UNEVEN PATTERNS OF FDI INFLOW IN 2011
The year 2011 saw a strong recovery of FDI inflows in the 16 countries of Central and Southeast Europe (CSEE – see Table 1). Inflows rose more than 50% in current euro terms based on balance of payments statistics compiled in the wiiw Database on FDI. The amount –EUR 29 billion – was still well below the peak years 2006–08. The increase was 42% in USD terms within a global environment that has seen an FDI inflows rebound of 16%, to USD 1.5 trillion.1 With this growth, global FDI exceeded the average of the pre-crisis years 2005–06, but remained significantly below the peak years of 2007–08.
The strongest growth in FDI in 2011 was observed in the countries of Southeast Europe (SEE) (64%), following a year with extremely low inflows. The growth in FDI in the new Member States (NMS) was 26% and in the CIS 18%, both regions recording significantly lower amounts than in 2008. FDI inflows declined in only five of the 22 countries, which is in line with the general upswing in business sentiment and economic growth – at least up until the fourth quarter of the year. Host country trends did not diverge from each other as much as in 2010, indicating that improved investor sentiment can bring more foreign investment, even to countries that are potentially less attractive to FDI.
There is only a general link between GDP growth and the recovery of FDI, and it does not reveal the direction of causality. However, countries with strong GDP growth (like Poland, Turkey, Kazakhstan and Russia) did receive significantly more FDI than before, whereas this was not the case in Estonia. Slow GDP growth in the Czech Republic coincided with less FDI inflow than in the previous year, while it was just the opposite in Hungary. In absolute terms, the Czech Republic had been ahead of Hungary for several years, which is in line with its more robust economic performance (although methodological discrepancies may have had a strong impact on data – see below). The correlation between FDI and economic growth is more robust if we take several years, like 2008–11 (Figure 2). Demand contraction and the financial crisis in Europe curtailed investment, including FDI. Even if economic growth was, on the whole, positive in some countries, FDI was negative due to investors’ deleveraging.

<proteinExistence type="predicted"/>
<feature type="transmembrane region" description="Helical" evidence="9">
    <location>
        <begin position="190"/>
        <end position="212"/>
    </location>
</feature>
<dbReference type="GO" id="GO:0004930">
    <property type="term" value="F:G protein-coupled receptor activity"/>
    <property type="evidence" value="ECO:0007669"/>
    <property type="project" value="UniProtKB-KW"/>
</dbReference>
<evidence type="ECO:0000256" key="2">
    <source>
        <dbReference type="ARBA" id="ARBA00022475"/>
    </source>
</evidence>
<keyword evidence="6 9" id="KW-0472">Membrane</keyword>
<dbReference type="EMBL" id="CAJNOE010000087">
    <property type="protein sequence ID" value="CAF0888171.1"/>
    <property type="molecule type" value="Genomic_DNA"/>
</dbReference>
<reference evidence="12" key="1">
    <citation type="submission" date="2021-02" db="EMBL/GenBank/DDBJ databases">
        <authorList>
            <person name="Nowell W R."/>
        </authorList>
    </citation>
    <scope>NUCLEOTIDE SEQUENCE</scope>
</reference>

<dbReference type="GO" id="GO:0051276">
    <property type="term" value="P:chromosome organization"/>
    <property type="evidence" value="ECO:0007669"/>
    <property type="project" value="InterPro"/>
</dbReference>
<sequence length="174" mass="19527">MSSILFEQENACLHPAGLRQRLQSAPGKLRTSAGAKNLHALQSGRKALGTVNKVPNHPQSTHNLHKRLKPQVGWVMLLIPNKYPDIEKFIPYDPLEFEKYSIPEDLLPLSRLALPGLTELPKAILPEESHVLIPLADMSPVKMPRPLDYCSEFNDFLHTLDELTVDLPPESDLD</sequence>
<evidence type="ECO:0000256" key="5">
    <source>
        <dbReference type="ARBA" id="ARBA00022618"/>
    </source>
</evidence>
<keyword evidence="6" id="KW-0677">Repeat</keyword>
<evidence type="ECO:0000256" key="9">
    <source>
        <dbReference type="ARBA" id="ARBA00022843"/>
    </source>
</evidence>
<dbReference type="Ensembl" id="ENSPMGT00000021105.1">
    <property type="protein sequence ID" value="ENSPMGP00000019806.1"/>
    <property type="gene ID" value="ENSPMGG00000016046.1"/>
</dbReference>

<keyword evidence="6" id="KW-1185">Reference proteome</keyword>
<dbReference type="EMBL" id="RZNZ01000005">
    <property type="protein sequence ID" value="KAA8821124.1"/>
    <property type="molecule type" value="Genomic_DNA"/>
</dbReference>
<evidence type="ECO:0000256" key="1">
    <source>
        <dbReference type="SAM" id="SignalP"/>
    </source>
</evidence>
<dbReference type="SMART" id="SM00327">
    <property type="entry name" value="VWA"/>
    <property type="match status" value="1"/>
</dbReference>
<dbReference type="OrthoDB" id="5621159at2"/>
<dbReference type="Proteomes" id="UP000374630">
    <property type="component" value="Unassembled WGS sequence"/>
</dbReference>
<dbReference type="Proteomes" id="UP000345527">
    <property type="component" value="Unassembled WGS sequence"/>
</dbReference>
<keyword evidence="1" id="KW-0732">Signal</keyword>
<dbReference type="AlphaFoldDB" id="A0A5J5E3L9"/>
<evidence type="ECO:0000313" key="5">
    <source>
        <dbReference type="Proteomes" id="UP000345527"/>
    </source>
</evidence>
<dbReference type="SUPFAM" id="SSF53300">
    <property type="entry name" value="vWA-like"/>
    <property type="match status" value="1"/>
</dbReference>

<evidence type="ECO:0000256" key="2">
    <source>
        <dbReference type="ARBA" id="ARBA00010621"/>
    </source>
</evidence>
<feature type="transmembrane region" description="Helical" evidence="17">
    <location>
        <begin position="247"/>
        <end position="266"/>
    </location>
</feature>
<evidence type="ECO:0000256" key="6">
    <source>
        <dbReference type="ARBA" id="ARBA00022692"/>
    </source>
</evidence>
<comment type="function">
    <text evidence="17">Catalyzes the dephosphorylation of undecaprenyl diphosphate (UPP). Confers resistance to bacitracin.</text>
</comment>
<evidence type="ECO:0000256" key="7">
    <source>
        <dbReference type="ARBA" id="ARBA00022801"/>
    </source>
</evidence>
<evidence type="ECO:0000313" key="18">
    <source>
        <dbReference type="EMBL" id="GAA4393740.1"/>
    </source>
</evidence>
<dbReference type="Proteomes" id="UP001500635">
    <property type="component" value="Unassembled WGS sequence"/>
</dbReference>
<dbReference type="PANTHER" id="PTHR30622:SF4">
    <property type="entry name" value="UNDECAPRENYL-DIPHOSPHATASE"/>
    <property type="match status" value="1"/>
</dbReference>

The new EU Member States regained their attractiveness to FDI in 2011, registering inflows of EUR 24 billion (data for Poland estimated). Compared to the previous year, the recovery was strongest in Slovakia, Latvia and Slovenia; it was weaker in Poland and Hungary, while setbacks were registered in the Czech Republic, Estonia and Romania. None of the changes was especially positive or alarmingly negative. Countries with recovering inflows could overcome the setback suffered in 2009–10, but still received less than in 2008. There may be two reasons for the setbacks in Bulgaria and Romania: first, these countries have completed most of the planned privatization; and secondly, the real estate bubble fed by foreign investors has burst. But the two countries remained attractive, as is shown by the number of new manufacturing and services projects.
Export-oriented foreign subsidiaries expanded, as European exports were robust, and the NMS have maintained their cost-competitive edge. The region is now perceived as being economically more stable than the South European EU members, and it will take some time before the North African countries are able to attract export-oriented projects on a similar scale. Some large export-oriented projects have significantly raised the level of FDI, e.g. in Hungary, with the automotive sector projects of Daimler-Benz, Audi and Opel under construction. In Romania, Ford kept investing last year, and as a result started its car and engine production in 2012. In other countries, such as Slovakia, foreign investment enterprises restarted production shifts that had been idle during the crisis years.
Even if manufacturing projects dominate the news, FDI has flown most intensively into and out of the financial sector and the sector of real estate and business services (the sectoral distribution of FDI inflows is not reported by most countries). For example in Slovakia, financial services received the highest proportion of 2011 inflows (21% of equity inflow), followed by real estate and business activities (10%) and the electricity sector (8%); the automotive industry received only 2%.